Natural Unemployment

Written By
Paul Tracy
Updated August 5, 2020

What is Natural Unemployment?

Natural unemployment is the level of unemployment always present in an economy as industries expand and contract, as technological advances occur, as new generations enter the labor force and as workers voluntarily search for better opportunities.

How Does Natural Unemployment Work?

The unemployment rate measures the percentage of employable people in a country's workforce who are over the age of 16 and who have either lost their jobs or have unsuccessfully sought jobs in the last month and are still actively seeking work.

Most economists agree that the natural rate of unemployment in the economy is usually 4% to 6%. This natural rate is most affected by the number of youthful workers in the labor force, as well as public policies that discourage employment or job creation, such as a high minimum wage, generous unemployment benefits and few employer disincentives associated with laying off workers.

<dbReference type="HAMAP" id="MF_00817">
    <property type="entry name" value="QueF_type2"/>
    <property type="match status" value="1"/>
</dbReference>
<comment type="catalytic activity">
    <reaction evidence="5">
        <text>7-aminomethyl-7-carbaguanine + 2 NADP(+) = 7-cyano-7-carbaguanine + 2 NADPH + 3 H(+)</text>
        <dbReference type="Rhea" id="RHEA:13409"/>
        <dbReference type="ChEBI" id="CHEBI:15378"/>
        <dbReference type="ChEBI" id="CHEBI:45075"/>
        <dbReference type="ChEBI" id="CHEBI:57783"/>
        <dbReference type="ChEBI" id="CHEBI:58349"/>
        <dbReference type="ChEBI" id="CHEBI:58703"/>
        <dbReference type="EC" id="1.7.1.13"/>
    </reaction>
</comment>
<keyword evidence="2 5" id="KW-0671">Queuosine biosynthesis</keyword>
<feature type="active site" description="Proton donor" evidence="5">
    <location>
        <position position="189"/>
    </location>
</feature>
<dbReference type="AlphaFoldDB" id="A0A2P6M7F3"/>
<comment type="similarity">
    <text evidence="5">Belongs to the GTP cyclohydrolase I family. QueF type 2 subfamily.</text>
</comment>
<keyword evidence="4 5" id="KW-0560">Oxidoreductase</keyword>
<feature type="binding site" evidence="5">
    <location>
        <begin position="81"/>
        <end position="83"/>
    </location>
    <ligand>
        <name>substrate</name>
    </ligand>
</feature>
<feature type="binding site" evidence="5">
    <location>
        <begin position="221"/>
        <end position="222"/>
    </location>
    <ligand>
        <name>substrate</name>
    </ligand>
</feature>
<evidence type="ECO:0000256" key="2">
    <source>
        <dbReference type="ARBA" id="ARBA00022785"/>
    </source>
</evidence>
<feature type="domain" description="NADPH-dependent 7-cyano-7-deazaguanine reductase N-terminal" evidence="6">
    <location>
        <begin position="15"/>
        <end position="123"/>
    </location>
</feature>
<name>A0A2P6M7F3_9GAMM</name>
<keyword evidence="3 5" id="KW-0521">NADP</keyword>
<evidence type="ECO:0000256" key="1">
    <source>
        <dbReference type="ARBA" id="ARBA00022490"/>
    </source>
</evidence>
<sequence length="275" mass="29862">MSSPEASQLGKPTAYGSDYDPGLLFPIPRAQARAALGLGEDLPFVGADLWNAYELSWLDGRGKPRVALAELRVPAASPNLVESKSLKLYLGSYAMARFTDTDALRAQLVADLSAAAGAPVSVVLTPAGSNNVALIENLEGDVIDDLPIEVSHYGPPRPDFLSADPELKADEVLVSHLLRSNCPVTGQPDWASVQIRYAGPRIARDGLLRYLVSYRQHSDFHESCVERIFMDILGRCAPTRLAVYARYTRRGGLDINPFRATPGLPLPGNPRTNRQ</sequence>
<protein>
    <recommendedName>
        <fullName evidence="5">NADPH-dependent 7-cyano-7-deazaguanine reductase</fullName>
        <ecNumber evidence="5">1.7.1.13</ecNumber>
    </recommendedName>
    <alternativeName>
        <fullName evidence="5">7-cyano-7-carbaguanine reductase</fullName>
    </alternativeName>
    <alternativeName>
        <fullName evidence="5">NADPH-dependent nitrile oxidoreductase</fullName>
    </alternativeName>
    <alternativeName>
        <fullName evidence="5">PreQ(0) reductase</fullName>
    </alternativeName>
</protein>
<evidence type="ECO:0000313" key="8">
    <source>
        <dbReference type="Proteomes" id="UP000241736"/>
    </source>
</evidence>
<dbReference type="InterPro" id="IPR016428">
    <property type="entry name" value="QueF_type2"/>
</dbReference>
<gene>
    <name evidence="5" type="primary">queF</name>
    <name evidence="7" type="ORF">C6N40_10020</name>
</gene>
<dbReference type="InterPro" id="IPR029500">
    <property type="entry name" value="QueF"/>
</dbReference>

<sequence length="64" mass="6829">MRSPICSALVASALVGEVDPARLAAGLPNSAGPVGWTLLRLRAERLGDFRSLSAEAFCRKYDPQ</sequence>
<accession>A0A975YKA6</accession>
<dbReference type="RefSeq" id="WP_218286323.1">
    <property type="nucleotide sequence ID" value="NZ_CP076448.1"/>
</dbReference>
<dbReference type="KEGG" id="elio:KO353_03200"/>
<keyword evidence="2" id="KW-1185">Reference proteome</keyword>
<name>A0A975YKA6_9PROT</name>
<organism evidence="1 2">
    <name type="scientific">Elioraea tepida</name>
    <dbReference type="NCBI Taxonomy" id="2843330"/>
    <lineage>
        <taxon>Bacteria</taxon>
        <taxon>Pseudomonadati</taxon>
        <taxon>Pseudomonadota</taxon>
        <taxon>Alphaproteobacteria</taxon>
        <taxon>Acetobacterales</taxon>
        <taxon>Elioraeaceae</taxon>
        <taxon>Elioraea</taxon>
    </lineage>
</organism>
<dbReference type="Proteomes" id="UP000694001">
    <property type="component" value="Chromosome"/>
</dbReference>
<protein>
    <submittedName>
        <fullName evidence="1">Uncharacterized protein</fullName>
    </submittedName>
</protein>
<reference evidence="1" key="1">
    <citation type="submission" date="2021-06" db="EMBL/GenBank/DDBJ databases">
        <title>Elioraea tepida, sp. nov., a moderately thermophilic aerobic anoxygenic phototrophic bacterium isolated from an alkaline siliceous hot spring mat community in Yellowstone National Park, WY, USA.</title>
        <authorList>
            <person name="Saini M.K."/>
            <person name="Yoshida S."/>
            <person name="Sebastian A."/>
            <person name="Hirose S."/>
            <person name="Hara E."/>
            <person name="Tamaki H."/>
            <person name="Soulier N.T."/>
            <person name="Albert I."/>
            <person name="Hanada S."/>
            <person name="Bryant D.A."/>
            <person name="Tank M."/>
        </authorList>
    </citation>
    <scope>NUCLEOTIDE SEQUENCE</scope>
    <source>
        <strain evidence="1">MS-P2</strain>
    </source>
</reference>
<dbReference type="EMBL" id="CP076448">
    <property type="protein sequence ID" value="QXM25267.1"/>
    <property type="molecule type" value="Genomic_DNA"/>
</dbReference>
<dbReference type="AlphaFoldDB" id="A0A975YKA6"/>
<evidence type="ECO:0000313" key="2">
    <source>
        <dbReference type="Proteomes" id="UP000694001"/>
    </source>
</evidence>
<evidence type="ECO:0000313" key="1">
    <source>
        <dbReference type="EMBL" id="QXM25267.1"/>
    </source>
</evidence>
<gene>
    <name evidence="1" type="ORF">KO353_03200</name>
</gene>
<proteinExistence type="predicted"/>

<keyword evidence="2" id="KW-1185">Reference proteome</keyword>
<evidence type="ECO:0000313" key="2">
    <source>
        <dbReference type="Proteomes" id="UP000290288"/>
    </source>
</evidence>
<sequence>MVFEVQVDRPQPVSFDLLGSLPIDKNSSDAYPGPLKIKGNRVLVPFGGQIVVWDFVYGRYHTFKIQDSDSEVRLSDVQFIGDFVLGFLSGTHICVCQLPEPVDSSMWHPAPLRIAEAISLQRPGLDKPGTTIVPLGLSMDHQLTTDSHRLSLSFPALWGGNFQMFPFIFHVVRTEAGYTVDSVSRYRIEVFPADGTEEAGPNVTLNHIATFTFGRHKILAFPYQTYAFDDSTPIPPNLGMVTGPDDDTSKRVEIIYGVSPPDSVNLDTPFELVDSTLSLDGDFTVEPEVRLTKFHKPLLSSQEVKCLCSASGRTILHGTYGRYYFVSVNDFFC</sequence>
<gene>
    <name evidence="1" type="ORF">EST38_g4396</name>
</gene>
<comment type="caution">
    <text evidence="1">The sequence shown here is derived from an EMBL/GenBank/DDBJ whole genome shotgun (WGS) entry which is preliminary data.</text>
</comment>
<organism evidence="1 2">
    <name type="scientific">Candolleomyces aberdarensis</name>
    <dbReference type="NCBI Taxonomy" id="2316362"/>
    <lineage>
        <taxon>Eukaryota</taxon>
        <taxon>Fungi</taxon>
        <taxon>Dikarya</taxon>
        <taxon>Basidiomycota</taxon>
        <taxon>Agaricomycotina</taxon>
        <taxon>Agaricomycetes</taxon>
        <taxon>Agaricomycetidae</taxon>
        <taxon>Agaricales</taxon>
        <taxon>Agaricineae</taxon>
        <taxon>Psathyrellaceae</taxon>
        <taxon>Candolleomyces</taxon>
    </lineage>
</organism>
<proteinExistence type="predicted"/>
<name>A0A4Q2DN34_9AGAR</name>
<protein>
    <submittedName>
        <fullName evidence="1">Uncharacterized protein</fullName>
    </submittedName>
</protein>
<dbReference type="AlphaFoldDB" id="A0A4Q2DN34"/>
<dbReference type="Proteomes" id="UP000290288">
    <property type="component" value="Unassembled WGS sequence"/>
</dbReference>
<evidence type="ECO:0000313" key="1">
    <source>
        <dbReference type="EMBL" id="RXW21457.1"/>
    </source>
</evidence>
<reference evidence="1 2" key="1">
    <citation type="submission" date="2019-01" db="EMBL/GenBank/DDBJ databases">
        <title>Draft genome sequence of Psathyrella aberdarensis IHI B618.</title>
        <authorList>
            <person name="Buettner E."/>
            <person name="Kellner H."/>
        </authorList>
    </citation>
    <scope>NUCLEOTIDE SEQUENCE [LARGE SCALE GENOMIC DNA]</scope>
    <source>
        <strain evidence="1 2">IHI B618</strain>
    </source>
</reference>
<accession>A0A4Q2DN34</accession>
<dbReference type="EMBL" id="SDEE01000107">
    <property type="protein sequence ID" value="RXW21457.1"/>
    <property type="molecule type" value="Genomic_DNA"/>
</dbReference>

Why Does Natural Unemployment Matter?

Employment is the primary source of personal income in the U.S. and has a major influence on consumer spending and overall economic growth. Thus, the unemployment rate, which is a lagging indicator, can provide considerable information about the state of the economy or the health of particular business sectors. However, it is important to remember that some level of natural unemployment will always be present in the economy.

It is important to distinguish between the percentage of people who are unemployed and those who are simply not working. Some people may be in school full-time, working in the home, disabled or retired. These people are not considered part of the labor force and are therefore not included in the unemployment rate. Only those people actively looking for a job or waiting to return to a job are considered unemployed.